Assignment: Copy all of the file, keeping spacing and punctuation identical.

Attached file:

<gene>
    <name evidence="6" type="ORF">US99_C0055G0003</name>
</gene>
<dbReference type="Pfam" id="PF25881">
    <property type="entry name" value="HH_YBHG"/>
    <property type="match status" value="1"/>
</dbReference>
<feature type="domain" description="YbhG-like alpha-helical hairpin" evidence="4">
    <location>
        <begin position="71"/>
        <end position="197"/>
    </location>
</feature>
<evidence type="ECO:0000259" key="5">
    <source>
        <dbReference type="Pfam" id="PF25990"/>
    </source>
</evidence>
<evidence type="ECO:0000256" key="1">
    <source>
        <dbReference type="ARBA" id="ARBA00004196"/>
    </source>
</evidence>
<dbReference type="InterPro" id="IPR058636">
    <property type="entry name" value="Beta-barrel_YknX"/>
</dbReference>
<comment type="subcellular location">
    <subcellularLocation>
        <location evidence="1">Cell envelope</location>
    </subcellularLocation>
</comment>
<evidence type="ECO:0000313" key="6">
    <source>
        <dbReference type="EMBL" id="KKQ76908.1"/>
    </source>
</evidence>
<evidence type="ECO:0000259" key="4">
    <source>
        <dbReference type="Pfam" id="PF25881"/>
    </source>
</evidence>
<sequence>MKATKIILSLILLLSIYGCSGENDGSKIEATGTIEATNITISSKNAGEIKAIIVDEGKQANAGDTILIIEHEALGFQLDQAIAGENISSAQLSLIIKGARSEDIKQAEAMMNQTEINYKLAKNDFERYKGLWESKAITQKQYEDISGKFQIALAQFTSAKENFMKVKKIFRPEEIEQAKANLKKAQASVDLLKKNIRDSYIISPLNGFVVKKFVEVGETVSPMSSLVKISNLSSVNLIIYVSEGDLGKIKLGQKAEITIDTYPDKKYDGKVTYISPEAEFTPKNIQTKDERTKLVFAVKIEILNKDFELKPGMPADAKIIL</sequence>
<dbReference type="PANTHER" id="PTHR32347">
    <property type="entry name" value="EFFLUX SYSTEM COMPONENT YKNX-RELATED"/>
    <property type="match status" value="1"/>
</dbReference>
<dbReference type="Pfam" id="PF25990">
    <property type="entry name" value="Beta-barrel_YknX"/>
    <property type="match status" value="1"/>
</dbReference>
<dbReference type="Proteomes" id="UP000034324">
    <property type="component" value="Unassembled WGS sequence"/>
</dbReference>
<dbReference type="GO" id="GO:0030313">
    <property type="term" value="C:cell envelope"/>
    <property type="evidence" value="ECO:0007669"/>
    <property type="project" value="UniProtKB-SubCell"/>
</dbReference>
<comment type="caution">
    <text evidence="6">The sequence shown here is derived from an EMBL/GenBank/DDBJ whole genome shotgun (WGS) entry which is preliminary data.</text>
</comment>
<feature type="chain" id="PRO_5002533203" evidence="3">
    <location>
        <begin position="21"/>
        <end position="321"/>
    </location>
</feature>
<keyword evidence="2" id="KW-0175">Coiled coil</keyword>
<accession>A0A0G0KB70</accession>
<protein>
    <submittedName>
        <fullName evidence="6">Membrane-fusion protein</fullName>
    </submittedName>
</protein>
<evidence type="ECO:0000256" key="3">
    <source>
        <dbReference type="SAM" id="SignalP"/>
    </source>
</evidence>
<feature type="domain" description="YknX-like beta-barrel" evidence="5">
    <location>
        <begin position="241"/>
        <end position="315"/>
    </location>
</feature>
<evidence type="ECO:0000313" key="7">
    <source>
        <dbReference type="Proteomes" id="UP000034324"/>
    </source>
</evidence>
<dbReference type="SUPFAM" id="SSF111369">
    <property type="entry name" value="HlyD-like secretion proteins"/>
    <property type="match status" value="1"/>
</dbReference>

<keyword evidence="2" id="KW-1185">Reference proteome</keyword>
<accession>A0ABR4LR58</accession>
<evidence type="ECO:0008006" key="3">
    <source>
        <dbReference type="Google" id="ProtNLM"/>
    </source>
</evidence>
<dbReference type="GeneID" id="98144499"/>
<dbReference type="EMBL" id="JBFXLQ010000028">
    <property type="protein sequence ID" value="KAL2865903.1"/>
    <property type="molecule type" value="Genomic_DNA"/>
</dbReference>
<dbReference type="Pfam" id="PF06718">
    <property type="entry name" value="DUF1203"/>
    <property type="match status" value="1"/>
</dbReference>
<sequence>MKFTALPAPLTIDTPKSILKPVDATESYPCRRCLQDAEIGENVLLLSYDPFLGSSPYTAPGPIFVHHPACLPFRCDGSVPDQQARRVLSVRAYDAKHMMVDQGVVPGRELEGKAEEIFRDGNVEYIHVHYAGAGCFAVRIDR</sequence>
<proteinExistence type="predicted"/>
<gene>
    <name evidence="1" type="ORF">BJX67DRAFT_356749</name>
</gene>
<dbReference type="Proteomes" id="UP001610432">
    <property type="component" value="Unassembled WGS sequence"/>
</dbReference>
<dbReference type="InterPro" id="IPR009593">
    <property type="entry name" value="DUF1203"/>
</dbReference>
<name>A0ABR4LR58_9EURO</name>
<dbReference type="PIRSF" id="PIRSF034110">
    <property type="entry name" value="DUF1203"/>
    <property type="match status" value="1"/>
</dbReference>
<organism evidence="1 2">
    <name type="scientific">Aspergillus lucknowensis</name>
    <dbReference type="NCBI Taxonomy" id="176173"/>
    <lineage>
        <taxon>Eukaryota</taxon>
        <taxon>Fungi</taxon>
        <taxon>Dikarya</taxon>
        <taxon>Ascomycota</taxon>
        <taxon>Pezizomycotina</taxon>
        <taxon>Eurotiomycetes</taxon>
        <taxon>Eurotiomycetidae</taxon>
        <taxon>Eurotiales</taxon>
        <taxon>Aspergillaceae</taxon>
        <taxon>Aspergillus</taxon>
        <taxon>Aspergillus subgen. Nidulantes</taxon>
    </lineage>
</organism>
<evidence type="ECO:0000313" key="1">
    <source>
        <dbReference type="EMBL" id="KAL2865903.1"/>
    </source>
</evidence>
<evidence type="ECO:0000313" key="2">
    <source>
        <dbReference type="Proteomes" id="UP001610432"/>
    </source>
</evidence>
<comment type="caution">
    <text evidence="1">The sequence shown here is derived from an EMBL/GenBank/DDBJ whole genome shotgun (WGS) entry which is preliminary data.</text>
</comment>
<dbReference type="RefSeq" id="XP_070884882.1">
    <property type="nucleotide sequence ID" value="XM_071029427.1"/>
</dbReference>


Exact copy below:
<gene>
    <name evidence="6" type="ORF">US99_C0055G0003</name>
</gene>
<dbReference type="Pfam" id="PF25881">
    <property type="entry name" value="HH_YBHG"/>
    <property type="match status" value="1"/>
</dbReference>
<feature type="domain" description="YbhG-like alpha-helical hairpin" evidence="4">
    <location>
        <begin position="71"/>
        <end position="197"/>
    </location>
</feature>
<evidence type="ECO:0000259" key="5">
    <source>
        <dbReference type="Pfam" id="PF25990"/>
    </source>
</evidence>
<evidence type="ECO:0000256" key="1">
    <source>
        <dbReference type="ARBA" id="ARBA00004196"/>
    </source>
</evidence>
<dbReference type="InterPro" id="IPR058636">
    <property type="entry name" value="Beta-barrel_YknX"/>
</dbReference>
<comment type="subcellular location">
    <subcellularLocation>
        <location evidence="1">Cell envelope</location>
    </subcellularLocation>
</comment>
<evidence type="ECO:0000313" key="6">
    <source>
        <dbReference type="EMBL" id="KKQ76908.1"/>
    </source>
</evidence>
<evidence type="ECO:0000259" key="4">
    <source>
        <dbReference type="Pfam" id="PF25881"/>
    </source>
</evidence>
<sequence>MKATKIILSLILLLSIYGCSGENDGSKIEATGTIEATNITISSKNAGEIKAIIVDEGKQANAGDTILIIEHEALGFQLDQAIAGENISSAQLSLIIKGARSEDIKQAEAMMNQTEINYKLAKNDFERYKGLWESKAITQKQYEDISGKFQIALAQFTSAKENFMKVKKIFRPEEIEQAKANLKKAQASVDLLKKNIRDSYIISPLNGFVVKKFVEVGETVSPMSSLVKISNLSSVNLIIYVSEGDLGKIKLGQKAEITIDTYPDKKYDGKVTYISPEAEFTPKNIQTKDERTKLVFAVKIEILNKDFELKPGMPADAKIIL</sequence>
<dbReference type="PANTHER" id="PTHR32347">
    <property type="entry name" value="EFFLUX SYSTEM COMPONENT YKNX-RELATED"/>
    <property type="match status" value="1"/>
</dbReference>
<dbReference type="Pfam" id="PF25990">
    <property type="entry name" value="Beta-barrel_YknX"/>
    <property type="match status" value="1"/>
</dbReference>
<dbReference type="Proteomes" id="UP000034324">
    <property type="component" value="Unassembled WGS sequence"/>
</dbReference>
<dbReference type="GO" id="GO:0030313">
    <property type="term" value="C:cell envelope"/>
    <property type="evidence" value="ECO:0007669"/>
    <property type="project" value="UniProtKB-SubCell"/>
</dbReference>
<comment type="caution">
    <text evidence="6">The sequence shown here is derived from an EMBL/GenBank/DDBJ whole genome shotgun (WGS) entry which is preliminary data.</text>
</comment>
<feature type="chain" id="PRO_5002533203" evidence="3">
    <location>
        <begin position="21"/>
        <end position="321"/>
    </location>
</feature>
<keyword evidence="2" id="KW-0175">Coiled coil</keyword>
<accession>A0A0G0KB70</accession>
<protein>
    <submittedName>
        <fullName evidence="6">Membrane-fusion protein</fullName>
    </submittedName>
</protein>
<evidence type="ECO:0000256" key="3">
    <source>
        <dbReference type="SAM" id="SignalP"/>
    </source>
</evidence>
<feature type="domain" description="YknX-like beta-barrel" evidence="5">
    <location>
        <begin position="241"/>
        <end position="315"/>
    </location>
</feature>
<evidence type="ECO:0000313" key="7">
    <source>
        <dbReference type="Proteomes" id="UP000034324"/>
    </source>
</evidence>
<dbReference type="SUPFAM" id="SSF111369">
    <property type="entry name" value="HlyD-like secretion proteins"/>
    <property type="match status" value="1"/>
</dbReference>

<keyword evidence="2" id="KW-1185">Reference proteome</keyword>
<accession>A0ABR4LR58</accession>
<evidence type="ECO:0008006" key="3">
    <source>
        <dbReference type="Google" id="ProtNLM"/>
    </source>
</evidence>
<dbReference type="GeneID" id="98144499"/>
<dbReference type="EMBL" id="JBFXLQ010000028">
    <property type="protein sequence ID" value="KAL2865903.1"/>
    <property type="molecule type" value="Genomic_DNA"/>
</dbReference>
<dbReference type="Pfam" id="PF06718">
    <property type="entry name" value="DUF1203"/>
    <property type="match status" value="1"/>
</dbReference>
<sequence>MKFTALPAPLTIDTPKSILKPVDATESYPCRRCLQDAEIGENVLLLSYDPFLGSSPYTAPGPIFVHHPACLPFRCDGSVPDQQARRVLSVRAYDAKHMMVDQGVVPGRELEGKAEEIFRDGNVEYIHVHYAGAGCFAVRIDR</sequence>
<proteinExistence type="predicted"/>
<gene>
    <name evidence="1" type="ORF">BJX67DRAFT_356749</name>
</gene>
<dbReference type="Proteomes" id="UP001610432">
    <property type="component" value="Unassembled WGS sequence"/>
</dbReference>
<dbReference type="InterPro" id="IPR009593">
    <property type="entry name" value="DUF1203"/>
</dbReference>
<name>A0ABR4LR58_9EURO</name>
<dbReference type="PIRSF" id="PIRSF034110">
    <property type="entry name" value="DUF1203"/>
    <property type="match status" value="1"/>
</dbReference>
<organism evidence="1 2">
    <name type="scientific">Aspergillus lucknowensis</name>
    <dbReference type="NCBI Taxonomy" id="176173"/>
    <lineage>
        <taxon>Eukaryota</taxon>
        <taxon>Fungi</taxon>
        <taxon>Dikarya</taxon>
        <taxon>Ascomycota</taxon>
        <taxon>Pezizomycotina</taxon>
        <taxon>Eurotiomycetes</taxon>
        <taxon>Eurotiomycetidae</taxon>
        <taxon>Eurotiales</taxon>
        <taxon>Aspergillaceae</taxon>
        <taxon>Aspergillus</taxon>
        <taxon>Aspergillus subgen. Nidulantes</taxon>
    </lineage>
</organism>
<evidence type="ECO:0000313" key="1">
    <source>
        <dbReference type="EMBL" id="KAL2865903.1"/>
    </source>
</evidence>
<evidence type="ECO:0000313" key="2">
    <source>
        <dbReference type="Proteomes" id="UP001610432"/>
    </source>
</evidence>
<comment type="caution">
    <text evidence="1">The sequence shown here is derived from an EMBL/GenBank/DDBJ whole genome shotgun (WGS) entry which is preliminary data.</text>
</comment>
<dbReference type="RefSeq" id="XP_070884882.1">
    <property type="nucleotide sequence ID" value="XM_071029427.1"/>
</dbReference>